There was a discussion on one of the listservs I belong. The question was about kids yelling out "that Santa doesn't exist" or something like that, when reading a Christmas story. The poster wanted others ideas on what to do and say, so this is what I shared: I usually say something about not everyone believes all the same things. I assure the children that I disagree and do believe in Santa. Or I say, that's ok that you think that. And then something that focus on the book or story, like let's see what happens next, and just go on. If it becomes a discussion between stories I usually say things like there are a lot of fun stories about things that some people believe and others don't. It's a great opportunity to talk about all the different things people believe in, and that because we don't agree on everything doesn't mean we can't get along or it would be boring if we all believed all the same stuff. It depends on your audience, age and where you are. I don't have a problem with discussing in a 'christian' school setting about the 'real' meaning of Christmas, because they will do most of the talking and relating it. It's also a good idea to discuss this with the teacher, parent, etc before to see what they talk about in class or home, etc.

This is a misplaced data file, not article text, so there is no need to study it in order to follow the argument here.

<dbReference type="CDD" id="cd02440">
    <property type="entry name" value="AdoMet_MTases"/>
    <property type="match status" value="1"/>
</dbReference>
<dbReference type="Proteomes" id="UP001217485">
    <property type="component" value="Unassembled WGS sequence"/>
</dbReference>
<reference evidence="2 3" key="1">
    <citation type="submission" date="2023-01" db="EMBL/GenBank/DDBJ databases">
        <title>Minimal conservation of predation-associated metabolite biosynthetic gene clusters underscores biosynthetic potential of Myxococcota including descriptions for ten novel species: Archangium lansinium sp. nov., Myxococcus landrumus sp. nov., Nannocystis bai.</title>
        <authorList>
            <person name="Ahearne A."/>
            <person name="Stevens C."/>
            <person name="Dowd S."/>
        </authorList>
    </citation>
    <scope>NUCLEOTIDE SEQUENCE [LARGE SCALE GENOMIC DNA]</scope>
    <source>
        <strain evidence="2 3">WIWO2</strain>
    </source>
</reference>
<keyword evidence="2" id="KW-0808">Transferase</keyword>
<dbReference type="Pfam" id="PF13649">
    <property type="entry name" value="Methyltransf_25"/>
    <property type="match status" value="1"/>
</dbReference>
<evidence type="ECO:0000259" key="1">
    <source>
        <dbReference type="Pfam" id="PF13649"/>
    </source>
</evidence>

Sometimes when kids share 'their' beliefs it's ok to say things like, wow I never heard of that before (honestly, sometimes they come up with some of the funniest stuff) or I've never practiced that, tell me about it. The library should be a place and the librarian a person to encourage sharing our beliefs, ideas, backgrounds, and traditions. It promotes lifelong learning and sharing and discourages judgmentalism. Kids seem to want some kind of validation and letting them know that their opinion is just that - their opinion and that other people may believe differently is ok. Different doesn't mean wrong, different is just different. Ok, off my soap box now. :)